On the other hand, the majority of the participants (45.83%, n = 132) agreed that a lack of implant stability was the most common hard tissue complication associated with dental implants, whereas 11.11% (n = 32) reported a lack of knowledge regarding these complications. Moreover, significantly higher (p < 0.001) differences in hard tissue complications associated with dental implants were observed among participants at different educational levels and between genders. However, no significant difference was found between the knowledge and gender of the participants (Table 2, Fig. 7).
Regarding knowledge of aesthetic complications associated with dental implants, 22.22% (n = 64), 20.83% (n = 60), 20.83% (n = 60) and 19.44% (n = 56) of participants responded similarly that loss of the interdental papilla, gingival recession, exposure of the implant margin and poor emergence, respectively, were the most common aesthetic complications. Moreover, significantly higher (p < 0.001) differences in knowledge about aesthetic complications associated with dental implants were observed among participants at different educational levels and between genders. No significant differences were found in knowledge among participants from different institutions (Table 2, Fig. 8).
Of the total participants, 26.39% (n = 76) answered that immediate/early postoperative complications were the most common reversible complications associated with dental implants, whereas 22.22% (n = 64) expressed poor knowledge regarding these complications. Moreover, significantly higher (p < 0.001) differences in knowledge about reversible complications associated with dental implants were observed among participants from different institutions, at different educational levels and between the genders (Table 2, Fig. 9).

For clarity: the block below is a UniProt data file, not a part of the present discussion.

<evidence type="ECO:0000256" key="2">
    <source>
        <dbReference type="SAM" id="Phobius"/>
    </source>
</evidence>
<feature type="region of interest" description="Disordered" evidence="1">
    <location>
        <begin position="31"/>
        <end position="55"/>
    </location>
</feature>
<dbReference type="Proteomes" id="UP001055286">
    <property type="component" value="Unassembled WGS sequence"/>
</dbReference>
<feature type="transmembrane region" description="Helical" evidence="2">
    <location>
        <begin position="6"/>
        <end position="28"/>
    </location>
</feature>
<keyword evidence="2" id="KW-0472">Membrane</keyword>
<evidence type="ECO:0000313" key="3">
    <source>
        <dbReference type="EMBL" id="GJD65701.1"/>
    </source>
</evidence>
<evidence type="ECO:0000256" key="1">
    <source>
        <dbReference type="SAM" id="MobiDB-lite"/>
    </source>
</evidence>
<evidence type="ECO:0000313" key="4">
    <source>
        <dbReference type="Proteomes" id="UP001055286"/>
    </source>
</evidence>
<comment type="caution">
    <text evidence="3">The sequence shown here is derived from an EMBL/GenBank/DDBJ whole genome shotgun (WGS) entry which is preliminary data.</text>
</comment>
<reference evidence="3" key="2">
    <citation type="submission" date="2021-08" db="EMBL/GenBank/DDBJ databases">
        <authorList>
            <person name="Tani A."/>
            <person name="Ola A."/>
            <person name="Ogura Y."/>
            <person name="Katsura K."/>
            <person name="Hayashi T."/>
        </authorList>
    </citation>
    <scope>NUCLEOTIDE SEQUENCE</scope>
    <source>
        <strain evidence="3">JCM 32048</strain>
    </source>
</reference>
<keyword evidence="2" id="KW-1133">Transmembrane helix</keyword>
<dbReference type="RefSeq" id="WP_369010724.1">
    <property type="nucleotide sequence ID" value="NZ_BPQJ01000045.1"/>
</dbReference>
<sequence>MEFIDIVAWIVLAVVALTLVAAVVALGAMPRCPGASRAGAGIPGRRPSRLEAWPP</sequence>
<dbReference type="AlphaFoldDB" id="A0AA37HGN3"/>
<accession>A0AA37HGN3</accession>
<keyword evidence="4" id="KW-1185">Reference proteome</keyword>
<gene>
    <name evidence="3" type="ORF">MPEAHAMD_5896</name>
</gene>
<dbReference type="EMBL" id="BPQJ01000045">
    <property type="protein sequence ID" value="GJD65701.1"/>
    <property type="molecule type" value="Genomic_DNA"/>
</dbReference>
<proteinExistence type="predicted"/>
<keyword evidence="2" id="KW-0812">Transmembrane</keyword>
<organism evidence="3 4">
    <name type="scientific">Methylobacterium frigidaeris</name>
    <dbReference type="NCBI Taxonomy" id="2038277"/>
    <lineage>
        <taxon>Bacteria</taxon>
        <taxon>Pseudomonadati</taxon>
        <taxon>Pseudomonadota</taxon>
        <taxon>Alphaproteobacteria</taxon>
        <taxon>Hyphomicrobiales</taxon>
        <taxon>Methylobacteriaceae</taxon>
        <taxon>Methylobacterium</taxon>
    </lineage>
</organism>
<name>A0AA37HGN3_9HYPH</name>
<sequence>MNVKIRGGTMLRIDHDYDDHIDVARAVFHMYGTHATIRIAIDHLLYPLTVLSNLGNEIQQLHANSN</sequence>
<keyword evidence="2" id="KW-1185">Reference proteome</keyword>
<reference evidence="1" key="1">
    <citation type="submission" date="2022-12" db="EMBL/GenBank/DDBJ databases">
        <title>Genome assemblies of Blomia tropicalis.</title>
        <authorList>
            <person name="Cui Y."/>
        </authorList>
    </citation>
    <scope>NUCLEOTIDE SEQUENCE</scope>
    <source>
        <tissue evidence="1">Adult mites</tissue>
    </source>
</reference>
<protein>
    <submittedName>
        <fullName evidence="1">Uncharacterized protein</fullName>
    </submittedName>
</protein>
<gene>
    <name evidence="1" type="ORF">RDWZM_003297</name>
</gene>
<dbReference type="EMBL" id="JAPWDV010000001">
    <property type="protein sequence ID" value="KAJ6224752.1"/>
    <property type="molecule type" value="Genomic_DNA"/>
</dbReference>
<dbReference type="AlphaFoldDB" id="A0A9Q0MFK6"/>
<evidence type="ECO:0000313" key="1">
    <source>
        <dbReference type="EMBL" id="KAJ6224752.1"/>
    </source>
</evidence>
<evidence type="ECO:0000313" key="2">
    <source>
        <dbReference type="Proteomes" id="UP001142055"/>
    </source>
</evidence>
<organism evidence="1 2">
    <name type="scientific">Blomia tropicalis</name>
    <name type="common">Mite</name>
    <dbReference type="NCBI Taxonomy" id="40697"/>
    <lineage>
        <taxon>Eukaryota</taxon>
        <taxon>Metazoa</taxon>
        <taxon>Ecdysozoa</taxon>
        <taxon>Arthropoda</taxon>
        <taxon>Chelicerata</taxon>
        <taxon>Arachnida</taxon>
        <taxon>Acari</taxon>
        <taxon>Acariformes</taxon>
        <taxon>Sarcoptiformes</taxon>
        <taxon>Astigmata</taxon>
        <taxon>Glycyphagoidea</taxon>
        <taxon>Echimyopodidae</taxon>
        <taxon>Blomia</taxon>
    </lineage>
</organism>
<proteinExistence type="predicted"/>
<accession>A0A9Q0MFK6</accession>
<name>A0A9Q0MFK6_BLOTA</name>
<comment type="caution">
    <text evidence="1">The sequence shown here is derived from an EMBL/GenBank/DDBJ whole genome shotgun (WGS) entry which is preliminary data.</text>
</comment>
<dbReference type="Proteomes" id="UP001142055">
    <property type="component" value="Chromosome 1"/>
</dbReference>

The survey was conducted with a representative population of fourth- and fifth-year students, interns and freshly graduated dentists at different dental institutions in Saudi Arabia. This population represents the future of dentistry; therefore, it is important to assess their knowledge and attitudes towards implant dentistry.
Despite the high survival rate of dental implants, several systematic reviews have attempted to identify and quantify the occurrence of complications related to treatment with endosseous dental implants. The most comprehensive reviews have examined the entire scope of complications, from the surgical appointment to the latest follow-up [22, 23]. Other reviews have been limited to specific phases of therapy, such as surgical or immediate postoperative complications [10, 24] or complications that might occur over the maintenance period [25,26,27,28,29,30].